“The World Of Mamoru Hosoda” retrospective runs from October 25 to November 3 at the Tokyo International Film Festival and will include movies such as the critically acclaimed “Summer Wars”.
The first 12 projects have been selected for the fifth edition of Biennale College – Cinema 2016/17, submitted by teams composed of directors and producers who will take part in the first 10-day workshop to be held in Venice from October 5th to 14th 2016. The international Call was launched on May 6th 2016.
Biennale College is an innovative and complex experience that engages every sector of the Biennale di Venezia.
Biennale College – Cinema is the project that promotes new talents in cinema by offering them the opportunity to work closely with master filmmakers in the production of micro-budget films. 3 of these 12 projects will receive support in the amount of 150,000 Euro to produce a maximum of 3 feature-length films (debut or second film), one of which must be Italian, to be presented at the 74th Venice International Film Festival in 2016.
The 12 projects were announced during the press conference held on 4 September on the Lido di Venezia (Palazzo del Casinò), at the 73rd Venice International Film Festival (31 August – 10 September 2016), directed by Alberto Barbera and organized by the Biennale di Venezia, chaired by Paolo Baratta.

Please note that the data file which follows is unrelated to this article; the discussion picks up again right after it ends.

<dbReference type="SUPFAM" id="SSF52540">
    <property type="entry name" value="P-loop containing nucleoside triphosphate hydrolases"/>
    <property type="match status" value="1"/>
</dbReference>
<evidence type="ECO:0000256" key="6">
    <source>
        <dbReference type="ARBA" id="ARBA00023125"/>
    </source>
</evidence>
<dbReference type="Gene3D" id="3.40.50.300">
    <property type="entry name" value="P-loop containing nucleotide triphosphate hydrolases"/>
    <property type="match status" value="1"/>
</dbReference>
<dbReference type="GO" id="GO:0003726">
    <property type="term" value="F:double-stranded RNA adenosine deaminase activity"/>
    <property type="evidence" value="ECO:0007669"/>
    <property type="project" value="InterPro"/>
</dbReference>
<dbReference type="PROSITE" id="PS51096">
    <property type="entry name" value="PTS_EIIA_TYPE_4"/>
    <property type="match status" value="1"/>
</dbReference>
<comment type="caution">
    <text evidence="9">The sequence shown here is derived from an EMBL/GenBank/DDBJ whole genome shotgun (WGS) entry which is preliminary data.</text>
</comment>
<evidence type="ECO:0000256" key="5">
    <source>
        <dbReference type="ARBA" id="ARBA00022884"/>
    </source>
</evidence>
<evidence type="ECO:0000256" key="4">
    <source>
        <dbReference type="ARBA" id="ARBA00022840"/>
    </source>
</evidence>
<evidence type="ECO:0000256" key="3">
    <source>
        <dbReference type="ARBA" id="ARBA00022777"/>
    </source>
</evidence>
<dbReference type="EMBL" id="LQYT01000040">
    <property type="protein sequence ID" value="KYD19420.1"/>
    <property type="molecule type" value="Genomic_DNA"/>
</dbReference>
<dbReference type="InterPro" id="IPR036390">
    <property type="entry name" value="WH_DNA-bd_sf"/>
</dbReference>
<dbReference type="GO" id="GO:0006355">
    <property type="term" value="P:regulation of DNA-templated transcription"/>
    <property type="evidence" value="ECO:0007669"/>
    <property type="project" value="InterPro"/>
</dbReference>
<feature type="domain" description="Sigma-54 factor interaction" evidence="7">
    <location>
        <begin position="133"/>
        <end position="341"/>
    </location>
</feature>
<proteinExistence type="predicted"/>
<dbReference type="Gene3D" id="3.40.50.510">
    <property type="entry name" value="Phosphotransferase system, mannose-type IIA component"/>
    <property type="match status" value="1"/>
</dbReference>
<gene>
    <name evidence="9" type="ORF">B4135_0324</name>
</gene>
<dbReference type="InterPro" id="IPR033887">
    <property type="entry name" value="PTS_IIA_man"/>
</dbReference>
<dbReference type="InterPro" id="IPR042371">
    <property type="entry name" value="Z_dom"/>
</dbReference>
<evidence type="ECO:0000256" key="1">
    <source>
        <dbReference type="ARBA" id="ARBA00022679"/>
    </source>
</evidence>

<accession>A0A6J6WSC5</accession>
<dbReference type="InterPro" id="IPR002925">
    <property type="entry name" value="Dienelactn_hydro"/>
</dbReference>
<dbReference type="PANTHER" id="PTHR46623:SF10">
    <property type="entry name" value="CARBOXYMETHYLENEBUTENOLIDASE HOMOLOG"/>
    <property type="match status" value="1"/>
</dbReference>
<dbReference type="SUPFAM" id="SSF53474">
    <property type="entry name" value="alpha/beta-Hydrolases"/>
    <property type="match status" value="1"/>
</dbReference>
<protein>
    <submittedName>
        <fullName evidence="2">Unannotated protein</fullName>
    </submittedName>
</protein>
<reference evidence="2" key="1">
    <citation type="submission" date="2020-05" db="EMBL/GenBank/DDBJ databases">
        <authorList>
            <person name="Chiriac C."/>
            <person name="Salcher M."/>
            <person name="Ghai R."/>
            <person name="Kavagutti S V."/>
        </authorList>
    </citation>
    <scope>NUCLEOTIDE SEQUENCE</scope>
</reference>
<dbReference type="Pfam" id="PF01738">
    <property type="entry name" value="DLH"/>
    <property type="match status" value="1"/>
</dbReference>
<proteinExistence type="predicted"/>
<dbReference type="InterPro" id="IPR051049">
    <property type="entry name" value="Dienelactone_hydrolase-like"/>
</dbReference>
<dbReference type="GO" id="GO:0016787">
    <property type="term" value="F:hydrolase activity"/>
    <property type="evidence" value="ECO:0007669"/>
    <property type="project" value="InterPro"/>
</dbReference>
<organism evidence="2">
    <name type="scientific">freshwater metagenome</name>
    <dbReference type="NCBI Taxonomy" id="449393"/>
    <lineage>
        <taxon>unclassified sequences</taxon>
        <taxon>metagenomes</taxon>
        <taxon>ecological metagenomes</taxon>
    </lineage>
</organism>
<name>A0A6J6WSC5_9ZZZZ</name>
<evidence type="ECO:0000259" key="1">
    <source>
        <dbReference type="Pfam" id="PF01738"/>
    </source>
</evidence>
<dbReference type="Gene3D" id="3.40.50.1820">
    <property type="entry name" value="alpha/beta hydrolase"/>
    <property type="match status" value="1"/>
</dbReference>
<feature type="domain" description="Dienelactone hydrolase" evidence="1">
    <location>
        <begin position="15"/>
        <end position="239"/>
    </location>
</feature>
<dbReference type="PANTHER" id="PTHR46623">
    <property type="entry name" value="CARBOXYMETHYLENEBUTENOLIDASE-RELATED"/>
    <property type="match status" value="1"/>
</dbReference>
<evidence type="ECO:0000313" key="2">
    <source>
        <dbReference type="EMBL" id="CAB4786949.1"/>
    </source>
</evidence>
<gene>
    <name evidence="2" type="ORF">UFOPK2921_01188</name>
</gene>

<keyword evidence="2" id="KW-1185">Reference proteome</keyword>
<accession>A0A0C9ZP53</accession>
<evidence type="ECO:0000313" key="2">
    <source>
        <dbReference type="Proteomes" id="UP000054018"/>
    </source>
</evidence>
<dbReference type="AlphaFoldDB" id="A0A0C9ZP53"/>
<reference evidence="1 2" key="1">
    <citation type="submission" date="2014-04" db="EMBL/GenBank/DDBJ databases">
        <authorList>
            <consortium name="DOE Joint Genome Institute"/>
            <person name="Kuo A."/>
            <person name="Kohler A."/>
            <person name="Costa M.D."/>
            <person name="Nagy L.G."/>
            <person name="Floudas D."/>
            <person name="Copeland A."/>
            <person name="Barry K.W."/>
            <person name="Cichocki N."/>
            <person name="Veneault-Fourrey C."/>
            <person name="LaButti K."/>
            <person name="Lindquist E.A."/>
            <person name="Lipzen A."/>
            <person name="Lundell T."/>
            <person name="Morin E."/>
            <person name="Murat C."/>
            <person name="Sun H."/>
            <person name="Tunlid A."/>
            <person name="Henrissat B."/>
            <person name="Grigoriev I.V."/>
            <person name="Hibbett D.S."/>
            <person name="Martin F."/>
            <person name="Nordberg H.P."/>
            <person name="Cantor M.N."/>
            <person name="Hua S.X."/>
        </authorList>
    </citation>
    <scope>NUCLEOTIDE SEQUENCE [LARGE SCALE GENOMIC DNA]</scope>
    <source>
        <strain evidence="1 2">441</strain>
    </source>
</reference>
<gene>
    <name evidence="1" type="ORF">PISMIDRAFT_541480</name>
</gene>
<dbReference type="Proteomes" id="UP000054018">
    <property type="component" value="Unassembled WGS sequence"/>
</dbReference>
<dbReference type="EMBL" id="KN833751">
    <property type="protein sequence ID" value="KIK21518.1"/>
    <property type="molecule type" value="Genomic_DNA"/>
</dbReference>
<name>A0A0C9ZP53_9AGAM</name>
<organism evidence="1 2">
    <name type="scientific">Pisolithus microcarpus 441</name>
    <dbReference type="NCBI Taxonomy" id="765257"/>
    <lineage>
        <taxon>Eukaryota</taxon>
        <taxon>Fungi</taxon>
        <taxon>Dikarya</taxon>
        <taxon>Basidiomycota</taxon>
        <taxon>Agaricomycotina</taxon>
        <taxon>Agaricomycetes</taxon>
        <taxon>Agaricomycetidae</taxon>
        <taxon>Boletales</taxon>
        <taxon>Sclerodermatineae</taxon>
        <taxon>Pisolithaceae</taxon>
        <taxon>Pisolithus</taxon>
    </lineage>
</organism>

The 12 projects selected for the first phase of Biennale College – Cinema are:
• The Anthill –Hanna van Niekerk (director, The Netherlands) – Maarten Kuit (producer, The Netherlands)
• Clementine – Lara Jean Gallagher (director, USA), Karina Ripper (producer, USA)
• Film di Confine – Giorgio Ferrero (director, Italy), Federico Biasin (producer, Italy)
• Inaccessible – Loran Bonnardot (director, France), Jean des Forêts (producer, France)
• In the Making – Kristoffer Borgli (director, Norway), Riina Zachariassen (producer, Denmark)
• Killer? – David White (director, New Zealand), James Ashcroft (producer, New Zealand)